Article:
The church of the Lord has always gloried in the doctrine of Sola Scriptura.
Protestants also confess their belief in the perspicuity of Scripture, that is, its clarity. The idea behind this concept is that the central message of the Bible is so clear that it is easy to understand. Of course there are enigmatic passages in the Word which are more difficult to interpret, nevertheless, its main message can be understood by just about anyone.
Although we will never be able to fully comprehend the great love with which the Lord has loved us, this does not mean that we cannot grasp the message of the Gospel. If we preach the Good News of salvation to a child of four or five years old, he (she) will be able to understand us without too much trouble.
In fact, in certain parts of the Bible, we are told to teach the Word to children (Deuteronomy 6:6-7) and to those who are “simple” (Psalm 19:7; 119:30). So the Word is obviously clear!
Why, then, do some not see the clear light of Scripture? Perhaps it is due to the fact that they have not been regenerated by the power of the Spirit of God. The natural man cannot accept the things of God (1 Corinthians 2:14) so he will refuse to take heed to the Word.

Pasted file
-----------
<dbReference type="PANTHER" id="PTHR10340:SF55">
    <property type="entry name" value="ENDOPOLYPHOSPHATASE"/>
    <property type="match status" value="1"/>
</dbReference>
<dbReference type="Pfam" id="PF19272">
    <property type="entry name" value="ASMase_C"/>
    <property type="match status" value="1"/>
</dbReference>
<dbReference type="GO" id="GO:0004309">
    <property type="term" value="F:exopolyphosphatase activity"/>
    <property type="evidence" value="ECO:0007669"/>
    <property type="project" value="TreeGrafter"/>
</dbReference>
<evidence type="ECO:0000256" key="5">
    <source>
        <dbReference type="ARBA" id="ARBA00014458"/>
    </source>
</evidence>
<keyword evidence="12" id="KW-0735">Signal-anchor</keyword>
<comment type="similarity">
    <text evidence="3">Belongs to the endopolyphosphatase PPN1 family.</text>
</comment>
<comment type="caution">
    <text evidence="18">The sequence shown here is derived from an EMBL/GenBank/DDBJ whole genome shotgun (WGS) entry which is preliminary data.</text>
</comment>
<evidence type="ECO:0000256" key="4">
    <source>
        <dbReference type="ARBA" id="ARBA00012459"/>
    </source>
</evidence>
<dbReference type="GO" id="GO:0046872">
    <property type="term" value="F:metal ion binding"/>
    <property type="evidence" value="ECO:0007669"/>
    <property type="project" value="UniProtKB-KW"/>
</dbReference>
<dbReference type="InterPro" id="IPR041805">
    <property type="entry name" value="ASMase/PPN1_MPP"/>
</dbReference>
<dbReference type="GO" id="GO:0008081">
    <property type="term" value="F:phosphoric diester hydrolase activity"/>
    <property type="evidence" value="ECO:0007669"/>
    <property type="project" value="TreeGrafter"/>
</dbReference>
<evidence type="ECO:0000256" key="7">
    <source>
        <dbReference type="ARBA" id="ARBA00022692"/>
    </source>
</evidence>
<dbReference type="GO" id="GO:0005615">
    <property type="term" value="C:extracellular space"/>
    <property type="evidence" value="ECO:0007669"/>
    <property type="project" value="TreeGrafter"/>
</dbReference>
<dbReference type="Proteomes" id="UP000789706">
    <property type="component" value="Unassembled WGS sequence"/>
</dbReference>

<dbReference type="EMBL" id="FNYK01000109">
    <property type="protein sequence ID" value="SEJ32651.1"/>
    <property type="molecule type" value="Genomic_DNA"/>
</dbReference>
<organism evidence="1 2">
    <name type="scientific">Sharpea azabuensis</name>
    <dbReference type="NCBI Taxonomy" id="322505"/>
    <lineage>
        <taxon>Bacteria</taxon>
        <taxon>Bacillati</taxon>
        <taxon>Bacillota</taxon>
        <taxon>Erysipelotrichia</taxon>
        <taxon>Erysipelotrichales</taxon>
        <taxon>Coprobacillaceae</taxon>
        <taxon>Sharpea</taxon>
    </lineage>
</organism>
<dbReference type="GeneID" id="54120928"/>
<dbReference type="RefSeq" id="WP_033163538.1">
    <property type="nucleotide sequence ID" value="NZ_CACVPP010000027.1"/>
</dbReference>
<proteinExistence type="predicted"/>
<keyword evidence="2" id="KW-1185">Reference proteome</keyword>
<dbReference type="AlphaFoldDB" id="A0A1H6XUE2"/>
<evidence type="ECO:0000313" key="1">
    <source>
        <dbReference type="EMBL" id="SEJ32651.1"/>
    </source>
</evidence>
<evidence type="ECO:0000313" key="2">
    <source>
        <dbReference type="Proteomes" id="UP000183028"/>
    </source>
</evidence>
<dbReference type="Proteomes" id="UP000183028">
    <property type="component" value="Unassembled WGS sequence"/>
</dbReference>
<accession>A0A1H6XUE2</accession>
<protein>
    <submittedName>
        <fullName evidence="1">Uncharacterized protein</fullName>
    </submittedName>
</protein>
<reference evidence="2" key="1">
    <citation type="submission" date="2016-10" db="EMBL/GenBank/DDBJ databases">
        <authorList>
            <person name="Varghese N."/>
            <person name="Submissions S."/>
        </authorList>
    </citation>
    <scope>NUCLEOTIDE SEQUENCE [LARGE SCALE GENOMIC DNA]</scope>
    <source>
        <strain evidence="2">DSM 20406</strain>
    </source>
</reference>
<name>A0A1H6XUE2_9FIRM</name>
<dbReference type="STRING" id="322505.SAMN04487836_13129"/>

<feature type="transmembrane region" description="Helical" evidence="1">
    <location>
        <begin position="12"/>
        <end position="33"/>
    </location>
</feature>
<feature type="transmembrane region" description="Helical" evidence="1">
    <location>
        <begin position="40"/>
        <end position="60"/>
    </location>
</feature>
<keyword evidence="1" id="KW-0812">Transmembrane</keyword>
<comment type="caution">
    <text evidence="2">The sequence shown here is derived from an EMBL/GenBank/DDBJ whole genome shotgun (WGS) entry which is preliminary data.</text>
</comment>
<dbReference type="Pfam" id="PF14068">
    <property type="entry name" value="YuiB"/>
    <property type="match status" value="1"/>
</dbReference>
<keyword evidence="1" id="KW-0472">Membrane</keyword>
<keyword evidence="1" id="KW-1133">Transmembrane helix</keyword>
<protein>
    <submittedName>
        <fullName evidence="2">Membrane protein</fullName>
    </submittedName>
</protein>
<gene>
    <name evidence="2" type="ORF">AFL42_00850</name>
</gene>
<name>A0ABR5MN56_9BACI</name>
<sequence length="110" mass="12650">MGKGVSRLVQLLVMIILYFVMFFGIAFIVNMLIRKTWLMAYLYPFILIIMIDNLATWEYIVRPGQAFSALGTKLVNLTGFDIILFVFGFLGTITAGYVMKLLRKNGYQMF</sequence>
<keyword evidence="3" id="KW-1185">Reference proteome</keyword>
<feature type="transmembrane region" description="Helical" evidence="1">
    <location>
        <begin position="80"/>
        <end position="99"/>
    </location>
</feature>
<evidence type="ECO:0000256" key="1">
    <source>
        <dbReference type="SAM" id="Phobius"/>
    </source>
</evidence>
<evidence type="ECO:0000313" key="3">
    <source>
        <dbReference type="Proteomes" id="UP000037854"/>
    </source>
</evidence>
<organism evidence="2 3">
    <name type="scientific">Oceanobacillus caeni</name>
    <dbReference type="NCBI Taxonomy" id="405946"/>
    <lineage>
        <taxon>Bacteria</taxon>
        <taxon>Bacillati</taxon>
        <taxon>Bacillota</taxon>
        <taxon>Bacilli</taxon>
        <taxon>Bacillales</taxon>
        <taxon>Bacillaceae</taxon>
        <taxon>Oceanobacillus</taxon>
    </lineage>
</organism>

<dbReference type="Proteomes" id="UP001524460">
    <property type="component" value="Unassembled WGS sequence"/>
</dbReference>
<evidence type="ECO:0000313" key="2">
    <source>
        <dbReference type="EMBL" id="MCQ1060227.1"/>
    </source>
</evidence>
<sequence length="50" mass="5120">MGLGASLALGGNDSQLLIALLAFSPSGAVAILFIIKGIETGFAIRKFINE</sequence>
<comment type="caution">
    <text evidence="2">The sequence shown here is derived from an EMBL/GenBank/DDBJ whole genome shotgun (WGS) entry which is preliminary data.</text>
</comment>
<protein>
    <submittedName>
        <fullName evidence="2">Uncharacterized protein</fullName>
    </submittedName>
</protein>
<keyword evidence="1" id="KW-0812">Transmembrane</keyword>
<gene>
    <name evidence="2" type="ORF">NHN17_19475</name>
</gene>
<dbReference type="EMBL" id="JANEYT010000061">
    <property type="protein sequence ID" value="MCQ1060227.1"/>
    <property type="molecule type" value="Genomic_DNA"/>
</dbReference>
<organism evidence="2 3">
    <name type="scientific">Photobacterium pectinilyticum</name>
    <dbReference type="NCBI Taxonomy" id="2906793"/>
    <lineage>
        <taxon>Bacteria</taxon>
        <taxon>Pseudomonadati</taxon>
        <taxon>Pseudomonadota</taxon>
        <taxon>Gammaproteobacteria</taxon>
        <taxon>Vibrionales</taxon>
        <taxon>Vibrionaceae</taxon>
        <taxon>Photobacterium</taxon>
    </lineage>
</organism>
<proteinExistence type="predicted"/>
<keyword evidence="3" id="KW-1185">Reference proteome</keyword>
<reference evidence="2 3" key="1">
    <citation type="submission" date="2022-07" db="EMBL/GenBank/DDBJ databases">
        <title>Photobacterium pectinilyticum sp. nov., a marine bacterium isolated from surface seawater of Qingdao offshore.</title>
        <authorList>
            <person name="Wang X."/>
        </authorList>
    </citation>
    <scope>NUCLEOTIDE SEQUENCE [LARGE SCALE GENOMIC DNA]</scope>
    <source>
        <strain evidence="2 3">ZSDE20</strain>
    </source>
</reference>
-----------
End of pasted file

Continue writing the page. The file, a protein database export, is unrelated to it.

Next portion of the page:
Others may lack faith or have a hardened heart (Luke 24:25) and some could be in error or lack understanding (Galatians 2:11-15). But all in all, the central course of Scripture is clear, perspicuous and straightforward.
In a recent doctrinal study upon Scripture, I asked the brethren in my congregation, “Why do you think the Bible is necessary?” Their answers were spot on. “We need the Bible to accept the Gospel, to grow in holiness and to know the will of God”.
If we didn’t have the Bible, how would we come to hear the Gospel? If God had decided to use oral tradition instead of a book, the Gospel message could have died out after the first few generations of believers passed away. Thanks to the Lord that we have an objective book which we can consult to find out more about the expiatory work of the Saviour, Jesus Christ.
As well as hearing the Gospel, the Bible helps us to grow in sanctification. As Christ stated in Matthew 4:4, “Man shall not live by bread alone, but by every word that proceeds out of the mouth of God”.